The Garment Manufacturers Association in Cambodia has requested a meeting with the Ministry of Labour for employers to air concerns about a proposed bi-monthly payment schedule for workers floated by Minister Ith Sam Heng this month as a way to protect workers in the event of factories going bankrupt.
GMAC, in a letter dated February 23, asks Sam Heng to allow for discussion and to provide time for employers to get ready before enforcing Article 116 of the Labour Law, which already technically requires labourers to be paid at least twice a month.
The article of the law hasn’t been enforced in the past, but the change in enforcement was mentioned during a speech by Sam Heng, along with a proposal for incrementally paying end-of-contract severance pay to help reduce the risk of garment workers being abandoned without pay when companies suddenly close.
Kaing Monika, deputy secretary-general for GMAC, said the ministry hasn’t approached GMAC regarding this issue, though they believe the change will be carried out. “The ministry is taking the issue very seriously,” he said. “We want to make it clear that we don’t have any problems with the law . . . but we just need time.”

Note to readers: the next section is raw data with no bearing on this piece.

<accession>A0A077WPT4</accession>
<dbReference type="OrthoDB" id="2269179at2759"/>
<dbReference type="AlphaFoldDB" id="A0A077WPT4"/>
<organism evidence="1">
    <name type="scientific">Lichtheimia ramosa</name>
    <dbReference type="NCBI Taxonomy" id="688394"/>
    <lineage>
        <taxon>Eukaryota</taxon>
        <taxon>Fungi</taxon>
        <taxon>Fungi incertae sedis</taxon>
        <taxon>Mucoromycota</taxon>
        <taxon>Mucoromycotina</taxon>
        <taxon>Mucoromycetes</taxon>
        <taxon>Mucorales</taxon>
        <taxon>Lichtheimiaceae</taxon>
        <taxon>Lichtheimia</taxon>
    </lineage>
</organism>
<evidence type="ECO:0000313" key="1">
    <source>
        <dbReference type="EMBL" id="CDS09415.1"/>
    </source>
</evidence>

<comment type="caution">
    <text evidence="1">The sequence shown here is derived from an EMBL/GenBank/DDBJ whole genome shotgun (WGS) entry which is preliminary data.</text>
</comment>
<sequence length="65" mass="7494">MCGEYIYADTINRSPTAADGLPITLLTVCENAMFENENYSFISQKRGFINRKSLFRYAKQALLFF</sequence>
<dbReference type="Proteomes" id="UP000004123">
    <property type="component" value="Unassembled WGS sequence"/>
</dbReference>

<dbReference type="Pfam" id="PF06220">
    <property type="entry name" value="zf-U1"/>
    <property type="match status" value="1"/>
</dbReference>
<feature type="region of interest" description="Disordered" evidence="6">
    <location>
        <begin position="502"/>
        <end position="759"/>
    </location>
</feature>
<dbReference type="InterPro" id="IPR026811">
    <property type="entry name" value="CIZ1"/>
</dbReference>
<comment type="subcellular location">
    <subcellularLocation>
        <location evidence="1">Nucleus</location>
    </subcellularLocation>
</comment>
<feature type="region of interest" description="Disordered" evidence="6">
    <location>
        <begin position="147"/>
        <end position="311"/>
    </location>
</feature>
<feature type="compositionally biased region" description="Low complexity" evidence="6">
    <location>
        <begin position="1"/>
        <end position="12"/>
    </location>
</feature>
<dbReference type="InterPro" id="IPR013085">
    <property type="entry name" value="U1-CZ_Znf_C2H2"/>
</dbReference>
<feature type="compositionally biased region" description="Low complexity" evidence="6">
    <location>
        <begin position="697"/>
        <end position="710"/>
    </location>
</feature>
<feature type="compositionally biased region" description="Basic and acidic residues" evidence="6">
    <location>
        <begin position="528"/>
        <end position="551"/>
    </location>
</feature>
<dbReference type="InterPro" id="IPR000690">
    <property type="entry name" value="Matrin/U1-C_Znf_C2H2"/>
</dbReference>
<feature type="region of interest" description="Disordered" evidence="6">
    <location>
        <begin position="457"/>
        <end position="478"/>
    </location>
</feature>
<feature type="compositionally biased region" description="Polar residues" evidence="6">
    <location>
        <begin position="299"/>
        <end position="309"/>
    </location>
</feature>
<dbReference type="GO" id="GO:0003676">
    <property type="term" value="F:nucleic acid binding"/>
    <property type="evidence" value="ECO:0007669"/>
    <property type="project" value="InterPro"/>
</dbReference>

Monika said that GMAC recognises the obligation of paying workers at least twice a month, but given that it is also in the midst of a required shift to electronic payments, it would be difficult to implement the new payment schedules without adequate time, Monika said. “Our payroll system is cash-based.”
Not only would employers need more human resources in accounting, but workers would need to be educated about electronic payments, Monika said.
“We need to start by educating the workers,” he said. “They want to see cash . . . They don’t trust [the electronic payment].”
Chan Nan, a factory worker, said she would like to get paid via direct deposit, but it’s difficult for her because she doesn’t know how to read.
As of yesterday, GMAC had not received a response. Ministry spokesman Heng Sour couldn’t be reached.
Pav Sina, president of the Collective Union of Movement of Workers, said he doesn’t object to the changes in the salary schedule, although this particular change would have no effect in protecting workers if a company owner flees without paying their salaries. “The best action would be for the ministry to urge companies to [establish] a budget in the bank for workers [in the event] the factory closes or the employer escapes,” he said.
Additional reporting by Yesenia Amaro